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North Forge Technology Exchange and the Province of Manitoba want residents and innovators to pitch ideas on how to improve early childhood education in the province.

North Forge president Jeff Ryzner made the announcement at Winnipeg’s Millennium Library this morning.

“What’s happening in communities all over Manitoba is up to 77 per cent of the kids entering kindergarten and Grade 1 are not ready to learn the curriculum,” Ryzner said. “They’re not experiencing that early childhood intervention where they’re absorbing language and numbers at the rate they need to in order to be successful in academics.”

According to the Organization for Economic Co-Operation and Development, at age 15 Manitoba students are falling behind the rest of the country when it comes to literacy and numeracy. Manitoba ranks 8th and 9th among the 10 provinces in those categories.

Ryzner says a lack of early childhood education is the cause for these low scores and can spur social problems for youth as they grow older.

According to the Literacy Foundation in Montreal, people who are illiterate typically have lower incomes, lower self-esteem, less job opportunities and an unemployment rate 2-4 times higher than those with schooling.

This means the chances of living in poverty increase for those who struggle with literacy.

“There have been more than a few studies that link a lack of literacy to so many different issues,” Ryzner said. “An investment in early childhood literacy and numeracy almost has a holistic impact on our economy, our social well-being and almost everything you could possibly imagine.”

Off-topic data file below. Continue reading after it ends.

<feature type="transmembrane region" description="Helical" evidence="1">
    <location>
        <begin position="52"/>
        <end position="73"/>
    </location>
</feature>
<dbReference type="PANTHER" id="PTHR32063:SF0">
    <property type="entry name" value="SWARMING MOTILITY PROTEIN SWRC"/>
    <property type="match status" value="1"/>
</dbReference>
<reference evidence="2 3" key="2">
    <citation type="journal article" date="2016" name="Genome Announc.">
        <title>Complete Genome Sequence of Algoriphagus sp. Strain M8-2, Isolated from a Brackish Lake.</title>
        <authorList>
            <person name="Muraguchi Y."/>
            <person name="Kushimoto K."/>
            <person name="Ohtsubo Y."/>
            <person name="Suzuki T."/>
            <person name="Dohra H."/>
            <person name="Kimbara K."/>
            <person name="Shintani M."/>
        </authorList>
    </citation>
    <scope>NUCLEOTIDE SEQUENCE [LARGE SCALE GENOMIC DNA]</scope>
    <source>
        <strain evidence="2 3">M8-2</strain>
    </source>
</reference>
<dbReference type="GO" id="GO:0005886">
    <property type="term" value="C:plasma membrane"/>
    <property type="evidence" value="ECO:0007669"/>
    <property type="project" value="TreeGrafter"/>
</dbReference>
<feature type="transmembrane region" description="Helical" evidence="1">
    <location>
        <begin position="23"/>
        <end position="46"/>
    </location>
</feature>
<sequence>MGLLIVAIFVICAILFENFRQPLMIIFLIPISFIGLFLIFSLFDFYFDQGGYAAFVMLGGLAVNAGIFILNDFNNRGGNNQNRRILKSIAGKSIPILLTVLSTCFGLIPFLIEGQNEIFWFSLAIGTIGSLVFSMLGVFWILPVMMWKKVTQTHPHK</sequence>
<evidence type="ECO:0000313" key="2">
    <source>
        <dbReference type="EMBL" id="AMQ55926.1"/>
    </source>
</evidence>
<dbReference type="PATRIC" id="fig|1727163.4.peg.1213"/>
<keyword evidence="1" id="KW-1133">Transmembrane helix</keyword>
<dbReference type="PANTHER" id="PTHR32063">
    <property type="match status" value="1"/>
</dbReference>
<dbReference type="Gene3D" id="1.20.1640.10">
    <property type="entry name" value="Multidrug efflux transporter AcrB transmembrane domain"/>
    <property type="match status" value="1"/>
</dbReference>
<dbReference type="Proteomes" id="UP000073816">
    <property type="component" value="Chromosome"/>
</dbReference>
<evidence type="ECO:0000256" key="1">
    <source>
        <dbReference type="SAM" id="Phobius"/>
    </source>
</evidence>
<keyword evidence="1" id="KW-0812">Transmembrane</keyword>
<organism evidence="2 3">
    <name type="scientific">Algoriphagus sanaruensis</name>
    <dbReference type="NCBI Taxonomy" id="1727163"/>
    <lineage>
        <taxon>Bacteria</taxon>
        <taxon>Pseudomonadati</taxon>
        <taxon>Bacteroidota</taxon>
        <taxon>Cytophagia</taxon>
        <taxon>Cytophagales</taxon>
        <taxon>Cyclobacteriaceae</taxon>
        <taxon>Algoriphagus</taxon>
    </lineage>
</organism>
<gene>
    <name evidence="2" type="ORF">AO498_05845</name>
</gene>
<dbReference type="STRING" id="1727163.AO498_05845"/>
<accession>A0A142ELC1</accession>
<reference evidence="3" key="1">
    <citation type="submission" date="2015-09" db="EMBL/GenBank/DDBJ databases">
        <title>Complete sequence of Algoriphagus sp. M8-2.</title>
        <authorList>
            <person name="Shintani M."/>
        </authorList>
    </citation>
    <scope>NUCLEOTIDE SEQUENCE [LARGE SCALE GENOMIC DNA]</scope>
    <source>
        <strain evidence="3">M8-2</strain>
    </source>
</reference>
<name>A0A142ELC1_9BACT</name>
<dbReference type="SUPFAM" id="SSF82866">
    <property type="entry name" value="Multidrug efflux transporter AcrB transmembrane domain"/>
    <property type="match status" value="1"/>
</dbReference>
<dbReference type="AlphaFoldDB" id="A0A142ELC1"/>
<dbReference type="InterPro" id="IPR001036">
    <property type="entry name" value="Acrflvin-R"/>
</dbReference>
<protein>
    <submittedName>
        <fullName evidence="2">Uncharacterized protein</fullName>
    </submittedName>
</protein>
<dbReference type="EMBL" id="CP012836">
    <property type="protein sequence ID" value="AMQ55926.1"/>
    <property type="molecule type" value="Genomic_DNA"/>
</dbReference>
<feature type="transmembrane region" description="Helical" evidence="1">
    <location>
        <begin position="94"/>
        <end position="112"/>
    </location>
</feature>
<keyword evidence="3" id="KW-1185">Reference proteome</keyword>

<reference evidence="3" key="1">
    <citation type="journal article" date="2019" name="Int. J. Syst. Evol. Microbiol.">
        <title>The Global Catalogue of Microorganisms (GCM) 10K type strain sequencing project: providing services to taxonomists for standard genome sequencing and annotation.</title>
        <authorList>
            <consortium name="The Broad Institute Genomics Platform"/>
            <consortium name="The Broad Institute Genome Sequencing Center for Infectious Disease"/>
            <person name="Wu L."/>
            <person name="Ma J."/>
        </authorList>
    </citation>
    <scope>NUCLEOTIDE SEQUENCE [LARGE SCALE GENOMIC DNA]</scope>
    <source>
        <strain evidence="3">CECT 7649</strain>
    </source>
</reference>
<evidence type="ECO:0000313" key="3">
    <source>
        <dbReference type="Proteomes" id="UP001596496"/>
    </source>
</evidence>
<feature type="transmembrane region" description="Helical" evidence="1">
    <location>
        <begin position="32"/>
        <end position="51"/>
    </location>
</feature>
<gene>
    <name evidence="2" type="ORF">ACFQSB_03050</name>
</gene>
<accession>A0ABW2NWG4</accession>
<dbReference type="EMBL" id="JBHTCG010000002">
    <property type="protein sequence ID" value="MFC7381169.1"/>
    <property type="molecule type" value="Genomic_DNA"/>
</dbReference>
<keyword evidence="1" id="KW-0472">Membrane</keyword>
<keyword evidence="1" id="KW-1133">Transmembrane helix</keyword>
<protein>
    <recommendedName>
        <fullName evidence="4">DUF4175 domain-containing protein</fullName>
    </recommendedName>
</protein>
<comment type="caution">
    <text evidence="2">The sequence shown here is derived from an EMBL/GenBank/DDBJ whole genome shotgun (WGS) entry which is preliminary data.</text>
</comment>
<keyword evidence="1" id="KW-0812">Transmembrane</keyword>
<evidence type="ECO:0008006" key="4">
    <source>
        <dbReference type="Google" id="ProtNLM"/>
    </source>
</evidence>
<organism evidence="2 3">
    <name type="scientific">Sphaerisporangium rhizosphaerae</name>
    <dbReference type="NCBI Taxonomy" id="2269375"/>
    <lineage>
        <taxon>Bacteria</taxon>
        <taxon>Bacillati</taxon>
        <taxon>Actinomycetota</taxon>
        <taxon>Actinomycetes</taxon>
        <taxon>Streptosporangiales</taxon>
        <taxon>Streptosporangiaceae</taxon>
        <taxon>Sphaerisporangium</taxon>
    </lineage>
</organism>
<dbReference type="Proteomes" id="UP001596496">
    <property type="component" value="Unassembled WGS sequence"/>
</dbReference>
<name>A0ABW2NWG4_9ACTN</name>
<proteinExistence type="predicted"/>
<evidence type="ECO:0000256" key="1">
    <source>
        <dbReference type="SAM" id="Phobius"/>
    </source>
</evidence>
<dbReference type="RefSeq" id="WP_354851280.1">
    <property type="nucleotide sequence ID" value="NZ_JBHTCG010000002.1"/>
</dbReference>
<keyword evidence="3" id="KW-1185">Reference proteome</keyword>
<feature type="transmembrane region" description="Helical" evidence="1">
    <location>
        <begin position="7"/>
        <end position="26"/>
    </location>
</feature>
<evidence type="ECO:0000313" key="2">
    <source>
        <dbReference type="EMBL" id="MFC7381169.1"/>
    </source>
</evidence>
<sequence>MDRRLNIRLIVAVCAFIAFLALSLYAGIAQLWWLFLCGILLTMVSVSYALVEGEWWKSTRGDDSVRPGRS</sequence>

“If we are to say the people are the greatest resource in this province, then we have to invest in the people.”

Education and Training Minister Ian Wishart said in a release the province is developing new plans to improve outcomes in the education system with a focus on literacy and numeracy in early years.

“Interventions in early childhood have the largest proportional impact on outcomes compared to school-aged and adult interventions,” Wishart said.

A number of organizations are partnering on this project, including private businesses and post-secondary institutions like Red River College and the University of Manitoba.

Ryzner says despite his organizations’ name, the ideas don’t have to be technology-based.

“We want everyone in the province to participate and we don’t want people being discouraged from sending in their ideas because they’re not tech ideas.”

The public can submit ideas in person at a number of events North Forge has planned, or they can submit them online until Jan. 11, 2018.

After that a panel of judges will evaluate the proposals, with the top selections moving on to prototyping and piloting in the community.

You can find out more information and submit your ideas at wearethesolution.ca.  

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